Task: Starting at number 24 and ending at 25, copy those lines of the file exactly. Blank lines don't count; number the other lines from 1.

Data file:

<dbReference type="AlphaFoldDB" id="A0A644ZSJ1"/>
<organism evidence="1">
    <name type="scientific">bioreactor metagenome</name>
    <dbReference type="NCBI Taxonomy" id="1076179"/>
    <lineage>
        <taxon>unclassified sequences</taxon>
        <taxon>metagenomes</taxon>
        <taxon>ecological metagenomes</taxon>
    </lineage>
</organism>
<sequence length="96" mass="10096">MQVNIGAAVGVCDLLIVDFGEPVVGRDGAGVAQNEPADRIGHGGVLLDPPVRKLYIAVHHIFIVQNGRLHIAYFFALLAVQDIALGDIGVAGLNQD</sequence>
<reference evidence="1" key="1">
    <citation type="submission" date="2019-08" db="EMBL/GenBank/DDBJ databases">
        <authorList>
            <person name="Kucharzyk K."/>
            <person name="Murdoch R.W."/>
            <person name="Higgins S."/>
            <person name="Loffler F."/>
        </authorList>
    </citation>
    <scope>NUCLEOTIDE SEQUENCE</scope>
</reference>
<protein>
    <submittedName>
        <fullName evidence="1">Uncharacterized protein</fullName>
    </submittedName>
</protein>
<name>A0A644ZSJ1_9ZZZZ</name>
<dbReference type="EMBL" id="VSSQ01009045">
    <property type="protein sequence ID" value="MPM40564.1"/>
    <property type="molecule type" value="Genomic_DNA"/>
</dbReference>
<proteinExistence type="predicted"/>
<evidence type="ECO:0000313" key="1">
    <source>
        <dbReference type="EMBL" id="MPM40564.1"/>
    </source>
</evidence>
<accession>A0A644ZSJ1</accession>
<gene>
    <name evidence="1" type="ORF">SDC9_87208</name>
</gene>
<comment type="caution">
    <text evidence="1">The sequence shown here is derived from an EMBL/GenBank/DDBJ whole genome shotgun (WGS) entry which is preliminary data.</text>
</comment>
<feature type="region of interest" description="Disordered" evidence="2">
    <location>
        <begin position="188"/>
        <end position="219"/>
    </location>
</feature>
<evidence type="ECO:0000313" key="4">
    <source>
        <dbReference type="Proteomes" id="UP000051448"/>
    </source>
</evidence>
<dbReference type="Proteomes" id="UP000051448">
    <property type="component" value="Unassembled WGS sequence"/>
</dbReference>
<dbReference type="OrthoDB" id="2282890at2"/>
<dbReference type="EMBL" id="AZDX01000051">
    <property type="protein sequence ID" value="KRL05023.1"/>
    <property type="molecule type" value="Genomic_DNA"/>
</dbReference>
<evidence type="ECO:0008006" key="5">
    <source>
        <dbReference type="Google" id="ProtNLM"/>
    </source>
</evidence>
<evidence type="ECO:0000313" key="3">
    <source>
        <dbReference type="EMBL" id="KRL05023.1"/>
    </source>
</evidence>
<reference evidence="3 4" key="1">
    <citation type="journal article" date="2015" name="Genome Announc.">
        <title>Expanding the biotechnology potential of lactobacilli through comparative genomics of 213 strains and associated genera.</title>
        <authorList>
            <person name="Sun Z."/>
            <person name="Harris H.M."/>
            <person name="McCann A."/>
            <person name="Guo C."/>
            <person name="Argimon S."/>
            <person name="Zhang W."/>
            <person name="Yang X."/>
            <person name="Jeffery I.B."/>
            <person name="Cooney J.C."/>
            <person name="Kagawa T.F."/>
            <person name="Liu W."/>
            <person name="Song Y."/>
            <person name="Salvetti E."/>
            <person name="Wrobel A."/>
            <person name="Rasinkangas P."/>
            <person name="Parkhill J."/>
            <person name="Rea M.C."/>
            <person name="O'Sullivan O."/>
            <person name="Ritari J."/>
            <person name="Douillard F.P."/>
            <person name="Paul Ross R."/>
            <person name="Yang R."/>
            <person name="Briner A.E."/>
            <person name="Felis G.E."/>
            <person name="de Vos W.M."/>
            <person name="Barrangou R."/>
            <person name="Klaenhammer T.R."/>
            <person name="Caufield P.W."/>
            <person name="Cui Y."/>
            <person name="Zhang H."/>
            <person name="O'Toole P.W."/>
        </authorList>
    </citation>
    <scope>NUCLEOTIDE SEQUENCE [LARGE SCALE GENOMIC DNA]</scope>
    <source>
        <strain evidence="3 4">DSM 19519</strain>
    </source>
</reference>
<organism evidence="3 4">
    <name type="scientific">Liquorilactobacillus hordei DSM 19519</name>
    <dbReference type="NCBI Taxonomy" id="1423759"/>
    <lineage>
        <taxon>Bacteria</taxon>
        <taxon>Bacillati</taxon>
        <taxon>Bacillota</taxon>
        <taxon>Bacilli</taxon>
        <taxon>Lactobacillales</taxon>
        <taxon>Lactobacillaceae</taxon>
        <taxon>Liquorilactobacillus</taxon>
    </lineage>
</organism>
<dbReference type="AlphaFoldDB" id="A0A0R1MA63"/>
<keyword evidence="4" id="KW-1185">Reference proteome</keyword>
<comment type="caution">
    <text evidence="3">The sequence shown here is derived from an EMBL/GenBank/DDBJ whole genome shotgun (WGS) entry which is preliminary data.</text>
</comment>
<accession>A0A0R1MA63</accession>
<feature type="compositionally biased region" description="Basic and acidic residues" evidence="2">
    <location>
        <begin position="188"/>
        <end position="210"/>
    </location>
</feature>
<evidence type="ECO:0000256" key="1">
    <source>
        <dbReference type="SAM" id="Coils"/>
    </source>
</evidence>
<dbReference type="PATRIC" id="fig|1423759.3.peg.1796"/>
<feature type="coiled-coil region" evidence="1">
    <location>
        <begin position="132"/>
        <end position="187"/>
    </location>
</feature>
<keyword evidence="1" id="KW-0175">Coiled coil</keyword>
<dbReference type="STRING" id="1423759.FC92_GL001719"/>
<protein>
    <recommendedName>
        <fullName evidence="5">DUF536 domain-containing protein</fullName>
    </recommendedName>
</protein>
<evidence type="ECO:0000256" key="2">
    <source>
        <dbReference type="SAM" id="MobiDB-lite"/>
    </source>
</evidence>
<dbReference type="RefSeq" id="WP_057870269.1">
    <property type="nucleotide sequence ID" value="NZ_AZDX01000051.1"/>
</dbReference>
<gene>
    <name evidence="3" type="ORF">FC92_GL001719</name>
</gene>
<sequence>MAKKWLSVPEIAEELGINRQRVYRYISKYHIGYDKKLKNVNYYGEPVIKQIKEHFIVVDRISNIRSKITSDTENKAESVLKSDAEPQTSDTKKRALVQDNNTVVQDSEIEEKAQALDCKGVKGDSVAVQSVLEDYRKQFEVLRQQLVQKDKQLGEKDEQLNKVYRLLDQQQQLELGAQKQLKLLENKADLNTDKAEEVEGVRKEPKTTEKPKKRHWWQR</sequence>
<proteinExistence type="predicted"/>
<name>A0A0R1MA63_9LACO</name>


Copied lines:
    <submittedName>
        <fullName evidence="1">Uncharacterized protein</fullName>